The Guardian just published an interesting article about the world's first Active House. An Active House, as compared to a super low-energy Passive House, is a highly efficient home that captures more energy than the occupants need for heat and power. In particular, this Denmark Active House should generate enough electricity over 30 years to cancel out the energy costs of building it. And it operates like a machine: a computer monitors the temperature and climate of the interior and opens, closes, and adjusts windows accordingly.
While still new(ish) in the U.S., Passive House is dominant overseas — probably due to its emphasis on actually reducing the amount of energy used by a house. Design of the building, rather than add-on technology, is key with Passive Houses. When all is said and done, Passive Houses require little or no energy for heating and cooling. But as The Guardian article points out, occupants of Passive Houses tend to buy supplemental heating equipment.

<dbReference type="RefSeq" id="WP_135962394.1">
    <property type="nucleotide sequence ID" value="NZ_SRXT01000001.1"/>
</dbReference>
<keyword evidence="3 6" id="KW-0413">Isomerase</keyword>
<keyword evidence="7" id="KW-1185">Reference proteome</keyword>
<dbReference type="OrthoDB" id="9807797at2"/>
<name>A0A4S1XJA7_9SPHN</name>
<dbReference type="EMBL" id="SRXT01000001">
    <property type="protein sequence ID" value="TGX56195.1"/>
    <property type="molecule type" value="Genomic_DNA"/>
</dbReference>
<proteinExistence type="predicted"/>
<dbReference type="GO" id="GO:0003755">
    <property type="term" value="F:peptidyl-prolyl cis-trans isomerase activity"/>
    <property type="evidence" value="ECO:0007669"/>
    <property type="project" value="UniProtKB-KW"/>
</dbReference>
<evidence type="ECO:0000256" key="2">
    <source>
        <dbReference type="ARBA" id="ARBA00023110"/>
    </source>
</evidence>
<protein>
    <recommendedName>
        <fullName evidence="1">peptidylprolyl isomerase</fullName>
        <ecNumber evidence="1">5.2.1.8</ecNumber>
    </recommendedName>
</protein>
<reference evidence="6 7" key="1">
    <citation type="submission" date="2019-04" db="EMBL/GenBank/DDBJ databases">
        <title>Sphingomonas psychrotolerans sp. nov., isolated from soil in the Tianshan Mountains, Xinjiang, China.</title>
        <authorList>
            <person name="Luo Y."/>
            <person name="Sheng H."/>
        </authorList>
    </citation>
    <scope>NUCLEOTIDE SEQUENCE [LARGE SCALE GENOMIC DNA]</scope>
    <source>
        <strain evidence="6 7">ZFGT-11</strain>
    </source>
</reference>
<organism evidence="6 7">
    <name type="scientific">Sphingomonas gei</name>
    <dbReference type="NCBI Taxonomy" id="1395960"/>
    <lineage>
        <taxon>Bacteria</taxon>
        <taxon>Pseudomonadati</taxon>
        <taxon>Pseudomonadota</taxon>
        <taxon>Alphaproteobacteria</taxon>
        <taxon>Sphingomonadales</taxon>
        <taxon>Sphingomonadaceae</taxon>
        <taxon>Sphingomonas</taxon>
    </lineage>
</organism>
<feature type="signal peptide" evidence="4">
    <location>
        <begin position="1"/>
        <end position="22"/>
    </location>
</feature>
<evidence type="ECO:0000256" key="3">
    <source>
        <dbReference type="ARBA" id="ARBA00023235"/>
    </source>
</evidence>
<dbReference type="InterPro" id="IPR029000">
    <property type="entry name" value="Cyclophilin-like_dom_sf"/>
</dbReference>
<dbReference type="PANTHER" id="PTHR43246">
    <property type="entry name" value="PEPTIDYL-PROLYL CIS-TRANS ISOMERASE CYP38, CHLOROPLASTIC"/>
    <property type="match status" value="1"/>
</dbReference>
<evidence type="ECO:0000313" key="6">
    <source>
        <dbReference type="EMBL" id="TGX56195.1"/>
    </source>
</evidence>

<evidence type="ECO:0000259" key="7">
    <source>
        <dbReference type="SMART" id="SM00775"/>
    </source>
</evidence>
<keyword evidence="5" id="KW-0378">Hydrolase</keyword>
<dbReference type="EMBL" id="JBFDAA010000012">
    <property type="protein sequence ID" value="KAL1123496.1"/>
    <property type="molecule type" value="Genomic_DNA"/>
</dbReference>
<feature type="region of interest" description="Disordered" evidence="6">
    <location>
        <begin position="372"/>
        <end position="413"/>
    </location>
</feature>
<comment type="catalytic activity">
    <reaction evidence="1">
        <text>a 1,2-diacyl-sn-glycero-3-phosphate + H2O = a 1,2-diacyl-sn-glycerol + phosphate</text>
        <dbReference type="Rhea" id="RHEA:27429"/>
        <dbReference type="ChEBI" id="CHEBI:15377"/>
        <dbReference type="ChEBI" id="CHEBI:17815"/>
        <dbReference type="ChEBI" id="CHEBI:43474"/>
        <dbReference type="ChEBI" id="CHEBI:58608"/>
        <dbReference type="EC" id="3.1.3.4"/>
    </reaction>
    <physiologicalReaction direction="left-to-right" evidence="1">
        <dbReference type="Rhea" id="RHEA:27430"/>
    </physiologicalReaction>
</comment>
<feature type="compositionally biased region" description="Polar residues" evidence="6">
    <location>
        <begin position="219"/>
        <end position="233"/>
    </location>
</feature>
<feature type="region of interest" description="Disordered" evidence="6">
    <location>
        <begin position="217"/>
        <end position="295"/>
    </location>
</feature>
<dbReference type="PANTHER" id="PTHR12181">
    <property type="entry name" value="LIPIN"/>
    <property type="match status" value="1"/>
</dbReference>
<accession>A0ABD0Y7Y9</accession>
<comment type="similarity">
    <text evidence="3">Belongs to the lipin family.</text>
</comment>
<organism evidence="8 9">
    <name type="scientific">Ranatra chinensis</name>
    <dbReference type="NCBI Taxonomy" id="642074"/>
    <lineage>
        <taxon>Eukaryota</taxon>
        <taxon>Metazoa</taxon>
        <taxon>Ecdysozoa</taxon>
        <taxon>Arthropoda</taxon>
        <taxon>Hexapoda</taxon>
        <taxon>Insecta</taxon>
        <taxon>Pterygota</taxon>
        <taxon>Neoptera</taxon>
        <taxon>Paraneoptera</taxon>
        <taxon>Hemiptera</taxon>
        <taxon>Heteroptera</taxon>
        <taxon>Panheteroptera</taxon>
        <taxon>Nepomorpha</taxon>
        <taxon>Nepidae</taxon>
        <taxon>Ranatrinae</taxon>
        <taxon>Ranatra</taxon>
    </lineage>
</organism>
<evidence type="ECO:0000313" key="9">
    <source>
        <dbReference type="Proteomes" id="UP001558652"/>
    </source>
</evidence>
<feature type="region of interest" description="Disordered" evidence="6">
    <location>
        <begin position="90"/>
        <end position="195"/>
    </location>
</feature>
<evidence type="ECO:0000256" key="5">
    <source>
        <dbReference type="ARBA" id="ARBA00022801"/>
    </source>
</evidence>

Thus, it seems that the Active House is somewhat of a response to what is happening with Passive Houses. Sure, an Active House will be super energy efficient, and the design will contribute to the home's efficiency (and reducing energy use), but after that, solar panels, solar thermal, etc., bridges the gap to generate more power than is used by the occupants. It's a positive energy or resource positive building.
I'm still researching other aspects of this high-tech home, but as a point of interest, by today's exchange rate, it cost about $788,000 to build. I'll also update the article upon finding more images.
[+] Light years ahead by The Guardian.
Photo credit: Morten Fauerby for The Guardian.
Article tags: international, residential